But the analogy is still form-based at this point. Doshi’s main point was about festivals and culture and how a building is not complete until it is inhabited. That reminded me of Barry Byrne’s declaration that the design of the church was not complete until the priest was at the altar celebrating mass.
Doshi gave the 300-year old example of Maharajah Jai Singh II who built the Jantar Mantar, a series of scalable structures designed to allow people to study the stars and sky. He relished the action encouraged by these structures where a family could go and look at the sky.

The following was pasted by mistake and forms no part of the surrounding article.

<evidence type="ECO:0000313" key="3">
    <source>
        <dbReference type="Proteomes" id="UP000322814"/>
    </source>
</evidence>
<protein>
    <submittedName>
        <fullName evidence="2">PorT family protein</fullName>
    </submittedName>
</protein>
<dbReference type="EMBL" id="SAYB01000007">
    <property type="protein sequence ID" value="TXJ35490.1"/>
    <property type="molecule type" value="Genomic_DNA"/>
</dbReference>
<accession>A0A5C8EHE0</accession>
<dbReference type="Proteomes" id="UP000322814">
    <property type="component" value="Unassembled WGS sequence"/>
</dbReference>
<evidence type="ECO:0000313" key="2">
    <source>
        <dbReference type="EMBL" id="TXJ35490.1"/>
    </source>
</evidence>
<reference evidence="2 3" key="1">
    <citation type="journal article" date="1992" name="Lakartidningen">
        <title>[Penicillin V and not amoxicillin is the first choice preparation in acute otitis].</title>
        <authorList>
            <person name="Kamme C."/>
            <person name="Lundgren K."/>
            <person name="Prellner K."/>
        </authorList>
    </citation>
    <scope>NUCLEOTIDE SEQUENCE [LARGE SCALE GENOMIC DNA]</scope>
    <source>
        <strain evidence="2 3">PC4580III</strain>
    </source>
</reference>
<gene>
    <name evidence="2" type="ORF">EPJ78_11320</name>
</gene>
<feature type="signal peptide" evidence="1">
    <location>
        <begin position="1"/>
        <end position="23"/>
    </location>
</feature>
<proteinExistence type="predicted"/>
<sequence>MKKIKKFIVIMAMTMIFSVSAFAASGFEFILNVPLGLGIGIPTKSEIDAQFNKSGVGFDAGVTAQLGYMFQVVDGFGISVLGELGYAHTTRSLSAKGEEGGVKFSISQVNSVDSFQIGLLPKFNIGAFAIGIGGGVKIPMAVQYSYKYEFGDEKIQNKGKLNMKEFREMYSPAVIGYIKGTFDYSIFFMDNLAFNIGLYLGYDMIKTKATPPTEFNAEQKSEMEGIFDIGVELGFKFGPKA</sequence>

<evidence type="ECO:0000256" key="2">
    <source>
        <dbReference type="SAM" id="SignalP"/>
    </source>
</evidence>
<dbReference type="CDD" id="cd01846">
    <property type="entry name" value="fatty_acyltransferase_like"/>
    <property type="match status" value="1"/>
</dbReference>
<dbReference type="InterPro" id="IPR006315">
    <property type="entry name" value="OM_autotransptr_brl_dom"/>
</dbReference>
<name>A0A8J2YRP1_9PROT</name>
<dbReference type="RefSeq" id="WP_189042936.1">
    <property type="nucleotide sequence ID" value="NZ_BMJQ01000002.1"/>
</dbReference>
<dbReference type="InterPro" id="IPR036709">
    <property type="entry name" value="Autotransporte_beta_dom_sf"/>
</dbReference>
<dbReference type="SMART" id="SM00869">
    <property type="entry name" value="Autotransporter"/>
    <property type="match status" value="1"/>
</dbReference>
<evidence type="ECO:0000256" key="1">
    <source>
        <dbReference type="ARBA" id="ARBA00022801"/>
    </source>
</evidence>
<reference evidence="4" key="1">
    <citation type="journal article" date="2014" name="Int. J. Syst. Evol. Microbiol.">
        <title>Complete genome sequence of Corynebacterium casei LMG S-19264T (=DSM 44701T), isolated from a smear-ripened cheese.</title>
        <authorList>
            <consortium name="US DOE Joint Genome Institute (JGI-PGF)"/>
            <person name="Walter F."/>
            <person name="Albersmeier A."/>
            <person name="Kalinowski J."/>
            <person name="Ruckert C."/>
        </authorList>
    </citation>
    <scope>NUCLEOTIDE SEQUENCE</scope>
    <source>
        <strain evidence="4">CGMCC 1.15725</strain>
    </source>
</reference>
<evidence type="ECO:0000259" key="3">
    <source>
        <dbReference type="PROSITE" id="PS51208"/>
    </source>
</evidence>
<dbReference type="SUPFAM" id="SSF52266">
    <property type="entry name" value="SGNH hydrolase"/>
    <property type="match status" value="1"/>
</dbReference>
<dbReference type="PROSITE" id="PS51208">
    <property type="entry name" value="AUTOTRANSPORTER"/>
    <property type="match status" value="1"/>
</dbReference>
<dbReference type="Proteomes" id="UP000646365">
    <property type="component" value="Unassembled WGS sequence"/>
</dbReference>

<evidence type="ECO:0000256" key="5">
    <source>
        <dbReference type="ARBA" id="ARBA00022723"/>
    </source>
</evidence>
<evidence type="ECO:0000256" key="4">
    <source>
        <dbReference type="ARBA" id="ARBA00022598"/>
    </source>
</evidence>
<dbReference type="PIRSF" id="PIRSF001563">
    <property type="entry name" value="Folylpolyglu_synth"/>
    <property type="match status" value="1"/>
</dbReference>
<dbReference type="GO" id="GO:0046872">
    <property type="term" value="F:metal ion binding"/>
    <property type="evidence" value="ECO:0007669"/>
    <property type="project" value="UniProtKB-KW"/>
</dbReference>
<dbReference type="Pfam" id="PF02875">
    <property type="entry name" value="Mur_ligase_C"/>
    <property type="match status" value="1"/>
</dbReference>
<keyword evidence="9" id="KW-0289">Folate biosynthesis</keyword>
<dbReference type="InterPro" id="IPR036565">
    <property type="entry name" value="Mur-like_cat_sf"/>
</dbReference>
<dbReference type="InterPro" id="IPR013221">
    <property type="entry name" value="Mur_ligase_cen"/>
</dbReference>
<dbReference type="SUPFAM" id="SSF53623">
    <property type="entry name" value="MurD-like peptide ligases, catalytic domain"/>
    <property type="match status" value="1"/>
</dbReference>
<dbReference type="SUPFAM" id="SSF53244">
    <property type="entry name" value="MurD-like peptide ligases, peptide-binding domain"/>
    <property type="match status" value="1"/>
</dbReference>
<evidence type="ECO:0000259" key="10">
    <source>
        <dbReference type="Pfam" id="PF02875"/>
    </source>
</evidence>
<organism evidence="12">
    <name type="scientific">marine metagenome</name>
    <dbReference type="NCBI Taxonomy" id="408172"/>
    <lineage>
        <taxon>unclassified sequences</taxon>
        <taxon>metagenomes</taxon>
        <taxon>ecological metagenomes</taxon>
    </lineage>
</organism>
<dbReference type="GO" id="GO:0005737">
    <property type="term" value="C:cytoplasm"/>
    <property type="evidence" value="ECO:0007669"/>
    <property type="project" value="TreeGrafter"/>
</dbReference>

Safdie talked about how Crystal Bridges art museum has become a community center for Bentonville. He also lamented the loss of urbanism – noting that in the 1960s it was impossible to think of architecture without urbanism, and today it is the opposite. We are focused on the form, not the process, on the object, not the activity, and on the individual rather than the community.
When I met Doshi in 2008 in Ahmedabad I had a fantastic architectural journey, including the stunning IIM, Le Corbusier’s Mill Owners Building and City Hall, the Adalaj stepwell and of course Doshi’s own work. But there were two sites that struck me not for their design, but their use. The first was the Manek Chowk, a plaza in the center of town that transforms its purpose three times every day, from livestock forage to shopping market to food court. It is a place defined by activities, not architectural forms.